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Initial Thoughts

August 18, 2012

I am a part of Generation Y, and I have considered myself technologically savvy for as long as I can remember. This generation was the first to grow up with computers in the home, but I never realized how much we would come to rely on technology. Our first computer was driver completely by MS Dos, and when we had an opportunity to use the Internet, we would have to tie up the phone line (insert loud modem sound here). I found a few stats that I though were interesting to not just show the reliance Generation Y has on social media, but to show the impact social media is having on every generation.

  • By 2010, Gen Y will out number Baby Boomers, and 96% of them have joined a social network
  • 1 out of 8 couples married last year met via social media
  • Years it took to reach 50 million users: Radio (38), TV (13), Internet (4). Facebook added 100 million in 9 months, and iPhone Apps hit 1 billion in 9 months
  • 80% of Twitter usage is outside of the Twitter website (i.e. from mobile devices, etc.)

I remember the day in the Spring of 2004 when I heard about this new technology called ‘Facebook.” My initial reaction was, “wow, that’s the dumbest thing I have ever heard of.” Obviously, not many agreed with me, as there are over 800 million users signed up, and according to Chapter 7, Facebook could be the third largest nation in the world with that many users. I think what’s more staggering to me is that the average person spends 55 minutes a day on the site. The first two outlets I think about when I hear the phrase “social media” are Facebook and Twitter, but after reading Chapter 7, my views of social media have changed to include blogs, wikis, etc.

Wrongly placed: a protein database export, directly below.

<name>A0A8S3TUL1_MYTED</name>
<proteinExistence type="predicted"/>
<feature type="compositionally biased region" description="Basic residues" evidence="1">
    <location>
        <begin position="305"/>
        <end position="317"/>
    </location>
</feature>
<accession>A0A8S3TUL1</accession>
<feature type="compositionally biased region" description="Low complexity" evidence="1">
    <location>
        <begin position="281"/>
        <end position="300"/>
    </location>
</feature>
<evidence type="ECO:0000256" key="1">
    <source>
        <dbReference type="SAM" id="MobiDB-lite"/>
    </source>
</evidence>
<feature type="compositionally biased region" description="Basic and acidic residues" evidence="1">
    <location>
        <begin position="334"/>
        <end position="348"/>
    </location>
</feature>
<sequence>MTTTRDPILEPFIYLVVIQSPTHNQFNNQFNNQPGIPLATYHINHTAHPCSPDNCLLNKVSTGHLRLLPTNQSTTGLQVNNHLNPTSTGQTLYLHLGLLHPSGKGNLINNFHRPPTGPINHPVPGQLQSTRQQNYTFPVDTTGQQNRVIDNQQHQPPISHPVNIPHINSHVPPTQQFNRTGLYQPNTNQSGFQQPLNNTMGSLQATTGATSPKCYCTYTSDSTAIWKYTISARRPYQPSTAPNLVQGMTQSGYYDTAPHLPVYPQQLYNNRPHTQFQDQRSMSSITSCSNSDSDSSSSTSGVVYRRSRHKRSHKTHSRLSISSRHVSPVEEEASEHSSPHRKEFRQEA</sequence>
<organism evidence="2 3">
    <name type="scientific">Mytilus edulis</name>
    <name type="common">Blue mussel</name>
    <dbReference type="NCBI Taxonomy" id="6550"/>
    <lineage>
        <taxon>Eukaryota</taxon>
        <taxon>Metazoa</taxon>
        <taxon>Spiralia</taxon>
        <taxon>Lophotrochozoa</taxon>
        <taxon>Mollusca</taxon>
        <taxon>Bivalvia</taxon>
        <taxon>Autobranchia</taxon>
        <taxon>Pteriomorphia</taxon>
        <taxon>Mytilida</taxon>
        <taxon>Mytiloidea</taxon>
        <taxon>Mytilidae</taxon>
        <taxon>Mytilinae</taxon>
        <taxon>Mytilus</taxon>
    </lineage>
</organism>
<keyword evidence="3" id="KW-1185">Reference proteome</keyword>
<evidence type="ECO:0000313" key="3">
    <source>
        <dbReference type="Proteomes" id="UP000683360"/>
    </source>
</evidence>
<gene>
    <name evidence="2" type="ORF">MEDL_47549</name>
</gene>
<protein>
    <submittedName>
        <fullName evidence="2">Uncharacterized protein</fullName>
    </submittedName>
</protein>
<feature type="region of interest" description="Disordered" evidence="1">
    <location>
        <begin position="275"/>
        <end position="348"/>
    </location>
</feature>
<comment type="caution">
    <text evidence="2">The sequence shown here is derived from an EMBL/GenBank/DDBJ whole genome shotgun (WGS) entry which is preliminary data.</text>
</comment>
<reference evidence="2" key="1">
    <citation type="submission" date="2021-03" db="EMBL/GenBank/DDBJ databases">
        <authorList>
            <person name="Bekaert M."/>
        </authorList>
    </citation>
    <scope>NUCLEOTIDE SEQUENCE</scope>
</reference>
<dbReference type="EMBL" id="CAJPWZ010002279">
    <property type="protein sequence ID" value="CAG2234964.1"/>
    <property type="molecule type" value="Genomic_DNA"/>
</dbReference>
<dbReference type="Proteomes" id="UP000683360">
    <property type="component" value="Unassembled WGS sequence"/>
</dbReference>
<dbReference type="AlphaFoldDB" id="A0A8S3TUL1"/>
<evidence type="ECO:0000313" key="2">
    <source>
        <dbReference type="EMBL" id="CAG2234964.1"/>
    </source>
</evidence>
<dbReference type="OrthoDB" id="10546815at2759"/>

My initial reaction to Twitter was similar to my initial reaction to Facebook, and it wasn’t until a few months ago that I established a profile. My opinion of Twitter was that it’s just a place for people to share with the world what they are doing, like the text mentioned “I’m having a sandwich.” To me, that is useless, and a waste of time. I also had the perception that businesses established Twitter accounts to “keep up with society”, when in reality, they are able to get out vital information faster than they ever could have prior to Twitter, as Dell did for receiving feedback and being able to issue change orders before the next product version was released. I think like with most new technologies, it takes time not only for people to embrace the newness, but it also takes time for people to identify how to maximize the technology. People are able to innovate so well within social media outlets, and that has contributed to the change in our world over the last decade.

Facebook and LinkedIn are the two most dominant social networks, and corporations who have established Facebook accounts can gain unlimited exposure when users decide to ‘like’ them, as information from the corporation will be displayed in that users news feed. With 800 million users spending on average 55 hours a day on Facebook, the free marketing that is available to corporations is the single best investment they can make. However, Facebook users at times fail to realize that what shows up on your profile (i.e. posts, pictures, etc.) can have negative impacts. Corporations almost always investigate a potential employee’s profile, and what is there for them to view can influence their decision significantly.

Whether you like social media or not, the fact of the matter is that it is only going to continue to evolve every day. If Twitter and Facebook go away, it’s only because the next best thing came along; not because the world got burned out on social media.


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One Comment
  1. I was also a skeptic about Facebook and Twitter. It was only after pressure from my peers that I decided to join the two. I remember the evolution of Facebook very vividly. In th early stages, you had to be a college student. A little later down the line you had to be invited by someone who was a member. When this happened I was a senior in high school and saw no value in its purpose. I could communicate with my friends by phone and I saw them almost everyday. When the great split after high school graduation occurred, I relied less on the contacts in my phone and more on status updates on Facebook. Facebook helped to teach me one of the most important things in the business world, networking. I’m glad I gave it a try! Great read!

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